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Is My Texas Criminal Record Really Permanent?

Posted on in Criminal Defense

Collin County criminal defense attorney expunction

Everyone has made mistakes in their past. Maybe you got caught up with the wrong group of kids growing up, or perhaps you made a drunk decision that you wish you could take back. If you are lucky, you may be the only one who remembers the mistake. For those individuals who have been arrested or charged with a crime, the mistake remains as a mark on their permanent record. People with a criminal background—even those who were arrested but never convicted—have these decisions follow them for the rest of their lives. But what if removing this criminal mark was an option? For some, expunction may be exactly what they are looking for to move on with their lives.

What Records Can Be Expunged?

Criminal records are public, which means that anyone who conducts a background check, especially when hiring for jobs, will see anything built up on your record. An expunction allows individuals to remove information about an arrest, charge, or conviction from their permanent record, but only in certain circumstances. Once the record is expunged, all information regarding the case will be removed from the individual’s record and he or she is legally allowed to deny that the incident ever occurred. You may be wondering why everyone with a criminal record does not work to get their record expunged. The reason? Only 10 situations qualify for expunction. Records eligible for expunction include the following:

  1. An arrest for a crime that was not charged

  2. A criminal charge that was ultimately dismissed

  3. Specific misdemeanor juvenile offense

  4. The conviction of a minor for specific alcohol charges

  5. The conviction of a minor for failure to go to school

  6. An arrest that is not charged if a case is not filed and a felony offense is not connected to the incident

  7. An arrest that is not charged and if the prosecuting attorney’s office certifies that the files and records are not needed in any criminal investigations or the prosecution of another person

  8. An arrest, charge, or conviction on an individual’s record as a result of identity theft by someone else who was eventually arrested, charged, or convicted of the crime

  9. The conviction for a crime that was acquitted at a later date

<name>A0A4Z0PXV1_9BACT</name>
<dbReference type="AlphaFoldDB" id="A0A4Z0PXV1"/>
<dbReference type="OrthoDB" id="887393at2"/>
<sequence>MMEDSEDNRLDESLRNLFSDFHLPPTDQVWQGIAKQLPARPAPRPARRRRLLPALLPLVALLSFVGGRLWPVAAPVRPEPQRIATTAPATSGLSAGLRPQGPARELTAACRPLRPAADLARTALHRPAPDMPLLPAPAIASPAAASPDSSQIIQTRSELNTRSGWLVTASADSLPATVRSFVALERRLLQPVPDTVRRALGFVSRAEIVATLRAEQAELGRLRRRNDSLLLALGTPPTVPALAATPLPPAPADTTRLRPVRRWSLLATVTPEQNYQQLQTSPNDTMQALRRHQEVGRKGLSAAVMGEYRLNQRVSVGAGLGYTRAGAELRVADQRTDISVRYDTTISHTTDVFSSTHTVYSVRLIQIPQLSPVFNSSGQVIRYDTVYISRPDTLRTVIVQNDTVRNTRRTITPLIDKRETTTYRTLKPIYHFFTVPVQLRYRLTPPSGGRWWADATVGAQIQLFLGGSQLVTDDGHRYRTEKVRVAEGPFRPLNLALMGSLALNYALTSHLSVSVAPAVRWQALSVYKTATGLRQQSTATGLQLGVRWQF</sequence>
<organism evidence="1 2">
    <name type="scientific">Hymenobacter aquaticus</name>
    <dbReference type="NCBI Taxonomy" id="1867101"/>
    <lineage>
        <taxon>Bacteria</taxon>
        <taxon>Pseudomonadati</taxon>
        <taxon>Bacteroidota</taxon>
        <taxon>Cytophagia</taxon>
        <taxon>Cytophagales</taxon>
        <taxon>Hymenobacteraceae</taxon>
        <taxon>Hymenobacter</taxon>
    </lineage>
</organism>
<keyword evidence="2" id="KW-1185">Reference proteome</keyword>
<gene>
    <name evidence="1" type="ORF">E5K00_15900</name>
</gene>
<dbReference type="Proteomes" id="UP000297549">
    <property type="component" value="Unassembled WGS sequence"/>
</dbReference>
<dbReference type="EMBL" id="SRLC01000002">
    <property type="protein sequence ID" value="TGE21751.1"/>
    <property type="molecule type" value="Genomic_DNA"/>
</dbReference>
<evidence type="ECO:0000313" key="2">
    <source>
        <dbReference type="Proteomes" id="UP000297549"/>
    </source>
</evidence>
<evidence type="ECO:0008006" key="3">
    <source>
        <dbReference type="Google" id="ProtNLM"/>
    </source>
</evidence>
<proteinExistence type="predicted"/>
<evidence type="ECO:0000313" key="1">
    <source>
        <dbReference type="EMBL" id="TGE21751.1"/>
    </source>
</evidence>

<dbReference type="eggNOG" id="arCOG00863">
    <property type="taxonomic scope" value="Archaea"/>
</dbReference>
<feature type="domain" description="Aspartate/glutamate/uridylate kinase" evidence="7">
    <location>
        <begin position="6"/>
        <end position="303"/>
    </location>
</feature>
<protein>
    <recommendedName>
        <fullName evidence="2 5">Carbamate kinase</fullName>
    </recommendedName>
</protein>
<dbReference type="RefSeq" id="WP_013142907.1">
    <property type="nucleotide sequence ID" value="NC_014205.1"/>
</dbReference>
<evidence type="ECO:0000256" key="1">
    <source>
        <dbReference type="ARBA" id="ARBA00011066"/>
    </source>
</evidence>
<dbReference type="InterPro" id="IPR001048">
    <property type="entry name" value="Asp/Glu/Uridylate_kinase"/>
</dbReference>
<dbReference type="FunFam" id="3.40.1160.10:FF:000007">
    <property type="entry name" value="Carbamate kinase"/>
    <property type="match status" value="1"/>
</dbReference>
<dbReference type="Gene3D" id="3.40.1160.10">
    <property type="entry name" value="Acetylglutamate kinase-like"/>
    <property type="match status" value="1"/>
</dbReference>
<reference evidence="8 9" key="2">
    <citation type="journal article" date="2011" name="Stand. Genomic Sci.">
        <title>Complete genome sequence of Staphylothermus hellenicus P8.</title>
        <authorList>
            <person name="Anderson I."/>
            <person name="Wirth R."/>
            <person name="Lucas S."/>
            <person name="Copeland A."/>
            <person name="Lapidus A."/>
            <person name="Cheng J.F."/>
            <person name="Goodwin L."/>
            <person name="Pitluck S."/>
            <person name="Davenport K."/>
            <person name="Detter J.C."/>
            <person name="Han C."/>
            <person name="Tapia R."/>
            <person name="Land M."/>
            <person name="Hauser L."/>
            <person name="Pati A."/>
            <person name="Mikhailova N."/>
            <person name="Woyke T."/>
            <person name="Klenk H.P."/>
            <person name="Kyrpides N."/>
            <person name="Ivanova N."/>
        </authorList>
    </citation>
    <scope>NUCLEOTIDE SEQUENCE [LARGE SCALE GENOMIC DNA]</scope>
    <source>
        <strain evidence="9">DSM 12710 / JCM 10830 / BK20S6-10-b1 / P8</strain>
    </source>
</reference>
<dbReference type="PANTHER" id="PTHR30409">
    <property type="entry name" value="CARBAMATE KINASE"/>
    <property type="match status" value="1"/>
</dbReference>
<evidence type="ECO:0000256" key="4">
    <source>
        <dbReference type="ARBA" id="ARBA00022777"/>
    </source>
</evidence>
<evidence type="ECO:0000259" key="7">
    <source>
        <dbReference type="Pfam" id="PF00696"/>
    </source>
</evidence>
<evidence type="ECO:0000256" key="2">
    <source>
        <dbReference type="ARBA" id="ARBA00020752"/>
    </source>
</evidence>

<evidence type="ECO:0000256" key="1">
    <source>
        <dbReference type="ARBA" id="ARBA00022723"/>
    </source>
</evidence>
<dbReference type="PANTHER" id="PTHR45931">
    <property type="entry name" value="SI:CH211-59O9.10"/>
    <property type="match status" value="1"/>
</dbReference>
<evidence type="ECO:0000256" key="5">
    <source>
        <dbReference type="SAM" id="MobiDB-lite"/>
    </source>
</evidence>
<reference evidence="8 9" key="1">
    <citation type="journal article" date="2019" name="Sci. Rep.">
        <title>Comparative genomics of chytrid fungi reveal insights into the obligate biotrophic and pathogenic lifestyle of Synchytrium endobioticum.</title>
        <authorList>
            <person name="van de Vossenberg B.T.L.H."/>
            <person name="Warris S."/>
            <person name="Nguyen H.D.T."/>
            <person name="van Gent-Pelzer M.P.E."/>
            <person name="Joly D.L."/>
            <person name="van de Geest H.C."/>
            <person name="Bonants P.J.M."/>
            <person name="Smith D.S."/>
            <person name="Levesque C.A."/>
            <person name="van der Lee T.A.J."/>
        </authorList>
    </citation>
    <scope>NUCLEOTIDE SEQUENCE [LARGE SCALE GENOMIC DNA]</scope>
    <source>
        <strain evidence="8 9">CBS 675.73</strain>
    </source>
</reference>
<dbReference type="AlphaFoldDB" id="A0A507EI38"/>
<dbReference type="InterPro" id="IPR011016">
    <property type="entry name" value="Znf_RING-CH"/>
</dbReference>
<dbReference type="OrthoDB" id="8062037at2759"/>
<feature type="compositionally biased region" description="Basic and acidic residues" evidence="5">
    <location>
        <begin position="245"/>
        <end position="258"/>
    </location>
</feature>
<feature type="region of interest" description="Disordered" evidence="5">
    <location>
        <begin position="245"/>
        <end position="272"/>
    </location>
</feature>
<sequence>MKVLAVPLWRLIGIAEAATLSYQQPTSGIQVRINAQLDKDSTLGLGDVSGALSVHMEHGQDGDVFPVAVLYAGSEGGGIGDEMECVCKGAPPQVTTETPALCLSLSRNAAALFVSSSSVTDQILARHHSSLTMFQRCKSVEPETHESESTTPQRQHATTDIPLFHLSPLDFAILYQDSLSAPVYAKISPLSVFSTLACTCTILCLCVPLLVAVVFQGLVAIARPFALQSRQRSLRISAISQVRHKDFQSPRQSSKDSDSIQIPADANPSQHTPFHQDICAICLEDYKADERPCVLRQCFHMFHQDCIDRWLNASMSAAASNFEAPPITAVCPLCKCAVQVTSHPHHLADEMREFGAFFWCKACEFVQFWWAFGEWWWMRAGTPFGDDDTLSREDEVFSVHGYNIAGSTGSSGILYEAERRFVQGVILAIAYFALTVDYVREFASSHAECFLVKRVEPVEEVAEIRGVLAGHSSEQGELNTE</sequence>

10. The conviction for a crime that was later pardoned by the governor of Texas or the President of the United States

Applying for an Expunction

As you can see, there are a number of situations in which you could qualify for an expunction. The list above is a general outline, though it is advisable to consult with a criminal defense attorney before beginning the application process to ensure that the details of your case do indeed qualify you for expunction. In order to begin your application, you must first file a Petition for Expunction with the district court. The person requesting an expunction, also known as the petitioner, will include the following information in the petition: personal identifying information, the offense charged, the dates of the arrest and alleged offense, the name of the arresting agency, and a list of all of the facilities or agencies that may have a record of the arrest. The petition should also include the case number, the name of the court, and the result of the charge. Once your petition has been notarized and properly filed, the court will schedule a hearing for your case and notify all applicable facilities and agencies to allow them to contest the expunction request at your hearing if they wish to do so. If you meet all of the requirements and there are no contests to your expunction, your criminal record will be removed.  If there are contests regarding your expunction request, your attorney will defend you on your behalf.

Contact a Frisco Expunction Attorney

Petitioning to have your criminal record erased can be life-changing, and any mistakes in the process can ruin your chances of obtaining an expunction. While the process may seem straightforward, anything to do with the criminal justice system should be left to the professionals. At The Law Offices of Biederman & Burleson PLLC, we will evaluate your eligibility for expunction and assist you with the legal process. For those who do not qualify, our legal team will steer you toward alternatives that can help you move forward in a similar manner. Contact our knowledgeable Collin County expunction lawyers at 469-333-3333 to schedule your free consultation.

 

Sources:

https://statutes.capitol.texas.gov/Docs/CR/htm/CR.55.htm

https://guides.sll.texas.gov/expunctions-and-non-disclosure 

 

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